How to Acquire a Racehorse

If you are going to be a racehorse owner – you need a racehorse!

There are a number of ways to acquire a racehorse. As we just announced, we acquired Archie Graham via claiming but this isn’t the only way to acquire one.

1) Breed your own. This is the most expensive way into racehorse ownership. First you must have a broodmare, then pay to breed to a stallion. Gestation is 11 months and then it’s another two years before they hit the racetrack. All total, you have expenses for a minimum of three years.

Zenyatta and her 2012 foal.

Zenyatta and her 2012 foal.

2) Purchase a horse at a sale. The Washington Thoroughbred Breeders and Owners Association (WTBOA) holds a yearling sale each year. This year’s sale is Tuesday, August 23 and held at the Sales Pavilion at Emerald Downs. The majority of the horses in the sale are one year old and the sale is a live auction where you bid on the horse that you would like to own. Since the horse is one year old, you have your purchase price plus the expense of breaking and training the horse to prepare it for the races. Depending on the horse, they may be ready to race by their two-year-old year or three-year-old year. There are other sales around the country that have two-year-olds in training and horses of racing age. You may recognize Keeneland and Fasig Tipton as two sales company names.

Here’s a video of Zenyatta selling as a yearling for $60,000 at the Keeneland September Yearling Sale (if you are viewing in email, you’ll have to visit emeraldracingclub.com for the video to play):

3) Purchase a racehorse in training privately. This is an ideal way to purchase a racehorse. By purchasing privately you are able to do a pre-purchase exam with your veterinarian to check the horse’s overall health and soundness. The pre-purchase exam may help identify pre-existing conditions and save you money down the road. If the horse is already in training it can go straight to your trainer’s barn and continue it’s preparations to run. Of course, you just have to find another owner willing to sell! The other benefit is that there is no sales tax.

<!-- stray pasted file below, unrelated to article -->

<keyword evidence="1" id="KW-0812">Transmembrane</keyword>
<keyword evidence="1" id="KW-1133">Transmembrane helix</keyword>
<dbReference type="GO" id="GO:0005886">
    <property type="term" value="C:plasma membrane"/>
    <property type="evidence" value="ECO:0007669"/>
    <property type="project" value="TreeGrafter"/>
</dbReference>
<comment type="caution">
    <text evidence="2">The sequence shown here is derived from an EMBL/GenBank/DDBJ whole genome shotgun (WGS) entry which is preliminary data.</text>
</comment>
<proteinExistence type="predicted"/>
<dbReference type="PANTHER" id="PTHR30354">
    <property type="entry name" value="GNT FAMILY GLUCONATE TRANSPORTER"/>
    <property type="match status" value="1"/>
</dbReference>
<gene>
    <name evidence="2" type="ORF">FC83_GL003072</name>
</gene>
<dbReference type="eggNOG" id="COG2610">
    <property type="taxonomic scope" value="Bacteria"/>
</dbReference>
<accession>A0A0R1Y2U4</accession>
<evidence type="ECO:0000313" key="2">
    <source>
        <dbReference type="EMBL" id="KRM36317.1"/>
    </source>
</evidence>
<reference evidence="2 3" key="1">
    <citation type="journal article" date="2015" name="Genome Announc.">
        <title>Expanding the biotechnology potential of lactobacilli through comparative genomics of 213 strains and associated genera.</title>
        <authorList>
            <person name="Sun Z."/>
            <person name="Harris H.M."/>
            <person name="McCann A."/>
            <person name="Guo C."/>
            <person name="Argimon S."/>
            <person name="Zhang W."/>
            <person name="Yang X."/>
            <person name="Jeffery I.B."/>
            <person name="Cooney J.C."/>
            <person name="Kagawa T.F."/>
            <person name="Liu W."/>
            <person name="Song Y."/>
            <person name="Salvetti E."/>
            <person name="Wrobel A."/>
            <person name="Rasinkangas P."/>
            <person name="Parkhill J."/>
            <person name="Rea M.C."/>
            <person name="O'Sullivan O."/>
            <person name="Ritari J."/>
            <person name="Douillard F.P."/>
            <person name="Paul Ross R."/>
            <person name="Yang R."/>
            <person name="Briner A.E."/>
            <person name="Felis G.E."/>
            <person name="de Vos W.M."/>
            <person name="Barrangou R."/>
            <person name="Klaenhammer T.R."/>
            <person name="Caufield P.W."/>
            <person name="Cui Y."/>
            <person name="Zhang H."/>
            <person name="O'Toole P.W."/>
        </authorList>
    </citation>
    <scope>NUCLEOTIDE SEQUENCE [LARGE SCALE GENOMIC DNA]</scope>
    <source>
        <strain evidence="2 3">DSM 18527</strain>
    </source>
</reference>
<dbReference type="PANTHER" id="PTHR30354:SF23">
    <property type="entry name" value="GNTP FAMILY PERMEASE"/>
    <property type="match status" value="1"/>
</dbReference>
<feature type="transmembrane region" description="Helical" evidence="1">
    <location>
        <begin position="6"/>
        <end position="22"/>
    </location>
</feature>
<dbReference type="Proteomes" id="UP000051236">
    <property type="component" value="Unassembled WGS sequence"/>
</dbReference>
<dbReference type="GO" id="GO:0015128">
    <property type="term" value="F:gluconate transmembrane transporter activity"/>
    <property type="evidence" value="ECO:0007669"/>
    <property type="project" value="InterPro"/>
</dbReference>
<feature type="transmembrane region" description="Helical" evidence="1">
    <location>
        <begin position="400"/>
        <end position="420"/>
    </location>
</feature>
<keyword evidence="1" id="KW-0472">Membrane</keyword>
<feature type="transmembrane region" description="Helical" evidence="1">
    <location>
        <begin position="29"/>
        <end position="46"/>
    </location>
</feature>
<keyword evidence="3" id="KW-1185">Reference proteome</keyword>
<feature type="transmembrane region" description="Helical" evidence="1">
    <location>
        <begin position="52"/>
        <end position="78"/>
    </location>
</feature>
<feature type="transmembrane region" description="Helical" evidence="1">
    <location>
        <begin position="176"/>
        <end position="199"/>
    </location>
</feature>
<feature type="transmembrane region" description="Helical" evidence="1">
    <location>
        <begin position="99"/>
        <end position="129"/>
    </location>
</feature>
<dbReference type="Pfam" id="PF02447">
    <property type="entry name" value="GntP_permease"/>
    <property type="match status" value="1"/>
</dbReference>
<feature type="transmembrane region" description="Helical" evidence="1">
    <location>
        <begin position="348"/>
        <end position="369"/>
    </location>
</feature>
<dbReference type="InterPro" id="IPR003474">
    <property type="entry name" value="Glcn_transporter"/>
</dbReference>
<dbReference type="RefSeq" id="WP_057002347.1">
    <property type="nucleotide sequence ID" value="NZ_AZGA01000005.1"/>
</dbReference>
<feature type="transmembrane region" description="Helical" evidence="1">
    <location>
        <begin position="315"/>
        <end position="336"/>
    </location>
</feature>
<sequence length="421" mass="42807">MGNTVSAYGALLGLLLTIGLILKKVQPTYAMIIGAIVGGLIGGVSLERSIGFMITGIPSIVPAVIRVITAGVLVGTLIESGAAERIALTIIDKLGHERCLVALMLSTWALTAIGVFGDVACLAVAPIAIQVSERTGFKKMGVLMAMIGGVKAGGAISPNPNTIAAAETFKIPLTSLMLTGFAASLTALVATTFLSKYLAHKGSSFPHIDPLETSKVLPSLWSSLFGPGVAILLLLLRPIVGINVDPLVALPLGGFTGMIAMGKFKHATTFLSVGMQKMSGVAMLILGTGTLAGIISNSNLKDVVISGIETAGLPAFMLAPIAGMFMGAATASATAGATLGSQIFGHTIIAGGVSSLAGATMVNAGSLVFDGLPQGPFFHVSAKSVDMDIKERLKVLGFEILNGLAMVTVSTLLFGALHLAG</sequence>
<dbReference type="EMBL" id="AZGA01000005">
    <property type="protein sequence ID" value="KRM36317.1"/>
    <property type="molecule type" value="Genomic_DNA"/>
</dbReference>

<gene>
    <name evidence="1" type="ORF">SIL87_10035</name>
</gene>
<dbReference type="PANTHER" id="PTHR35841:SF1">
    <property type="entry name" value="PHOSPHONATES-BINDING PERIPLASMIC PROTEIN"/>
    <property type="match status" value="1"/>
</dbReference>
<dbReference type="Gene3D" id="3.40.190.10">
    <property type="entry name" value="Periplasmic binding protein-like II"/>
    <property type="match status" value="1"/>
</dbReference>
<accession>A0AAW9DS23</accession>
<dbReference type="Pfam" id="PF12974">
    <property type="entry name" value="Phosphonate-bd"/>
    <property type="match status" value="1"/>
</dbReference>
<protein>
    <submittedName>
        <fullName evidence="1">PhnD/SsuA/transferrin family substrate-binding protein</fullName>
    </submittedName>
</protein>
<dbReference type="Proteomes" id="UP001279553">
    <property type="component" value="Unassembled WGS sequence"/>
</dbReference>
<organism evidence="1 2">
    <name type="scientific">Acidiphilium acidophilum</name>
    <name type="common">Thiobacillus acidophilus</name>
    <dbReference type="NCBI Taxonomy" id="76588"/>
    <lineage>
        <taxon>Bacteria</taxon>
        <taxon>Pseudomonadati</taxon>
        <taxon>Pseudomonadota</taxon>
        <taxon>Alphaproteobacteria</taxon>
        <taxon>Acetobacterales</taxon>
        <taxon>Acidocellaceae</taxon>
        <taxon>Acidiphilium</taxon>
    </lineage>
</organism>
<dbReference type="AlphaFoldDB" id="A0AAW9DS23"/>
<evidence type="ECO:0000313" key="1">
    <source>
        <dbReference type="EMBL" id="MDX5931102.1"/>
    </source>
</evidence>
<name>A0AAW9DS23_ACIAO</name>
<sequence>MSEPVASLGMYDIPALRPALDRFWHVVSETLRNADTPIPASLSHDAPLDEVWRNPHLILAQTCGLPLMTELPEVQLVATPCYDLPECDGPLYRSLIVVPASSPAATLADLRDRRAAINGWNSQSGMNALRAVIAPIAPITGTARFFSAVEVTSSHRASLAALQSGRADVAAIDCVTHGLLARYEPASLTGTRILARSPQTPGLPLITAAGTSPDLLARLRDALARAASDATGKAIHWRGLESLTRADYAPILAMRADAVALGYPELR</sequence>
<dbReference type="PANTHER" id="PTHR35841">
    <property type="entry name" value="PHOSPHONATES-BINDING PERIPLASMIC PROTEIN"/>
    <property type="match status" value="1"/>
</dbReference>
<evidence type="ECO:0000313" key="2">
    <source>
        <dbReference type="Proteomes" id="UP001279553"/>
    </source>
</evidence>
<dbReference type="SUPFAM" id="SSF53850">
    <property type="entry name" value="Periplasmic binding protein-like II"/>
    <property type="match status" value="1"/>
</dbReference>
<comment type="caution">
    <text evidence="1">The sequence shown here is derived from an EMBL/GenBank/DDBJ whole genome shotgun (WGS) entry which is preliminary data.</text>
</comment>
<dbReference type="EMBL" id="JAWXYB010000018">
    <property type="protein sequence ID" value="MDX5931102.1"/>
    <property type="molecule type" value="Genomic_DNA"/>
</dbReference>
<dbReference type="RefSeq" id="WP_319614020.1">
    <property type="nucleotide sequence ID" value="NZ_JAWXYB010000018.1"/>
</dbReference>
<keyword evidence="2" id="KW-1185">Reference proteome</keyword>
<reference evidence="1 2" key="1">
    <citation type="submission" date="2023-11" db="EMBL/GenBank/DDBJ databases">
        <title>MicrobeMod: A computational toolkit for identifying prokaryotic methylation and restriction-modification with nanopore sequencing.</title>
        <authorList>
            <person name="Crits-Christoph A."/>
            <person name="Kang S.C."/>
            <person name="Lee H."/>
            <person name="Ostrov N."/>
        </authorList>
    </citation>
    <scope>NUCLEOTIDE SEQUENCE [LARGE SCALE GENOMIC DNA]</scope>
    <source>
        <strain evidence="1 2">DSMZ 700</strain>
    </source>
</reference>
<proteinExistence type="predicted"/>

4) Claim a horse. Claiming horses are the bread and butter of horse racing. Claiming races account for the majority of races run in America. In a claiming race a horse is listed for a “tag” or price. This is the price for which it may be “claimed.” By running in a claiming race, anyone else may “drop a claim” for the horse provided they are licensed and have the appropriate funds with the horsemen’s bookkeeper. Running in claiming races carries a risk that you may lose your horse, but at the same time allows you to run among horses of a similar level where it can be competitive.

2015 Emerald Racing Club horse Charlie Thomas was claimed in California for the Club, then claimed from the Club at Emerald Downs, and once more reclaimed for ERC.

2015 Emerald Racing Club horse Charlie Thomas was claimed in California for the Club, then claimed from the Club at Emerald Downs, and once more reclaimed for ERC.

Claiming a horse is the quickest way to acquire a racehorse but it can be risky. The claim must be dropped into the claim box and time stamped no later than 15 minutes prior to post time. Therefore you have short window of time to see the horse walk to the paddock and make the decision to drop a claim based just on the horse’s past performances and appearance. State rules vary slightly, but for the most part, if you drop a claim, you own that horse once the gate opens regardless of it’s performance. If the horse is scratched on post parade or in the gate prior to the running of the race, you do not get to own the horse.

California recently put into effect a claiming rule that protects new owners in the event that the horse is injured while racing. If the claimed horse does not cool out to the state vet’s satisfaction in the test barn, the claim can be voided and the horse returned to the previous owner.

If more than one person drops a claim on the same horse then it goes to a “shake.” And it is quite literally a shake. You place as many peas as there are people into a jar and each person shakes out a pea one at a time. The new owner of the horse is the one that gets the #1 pea.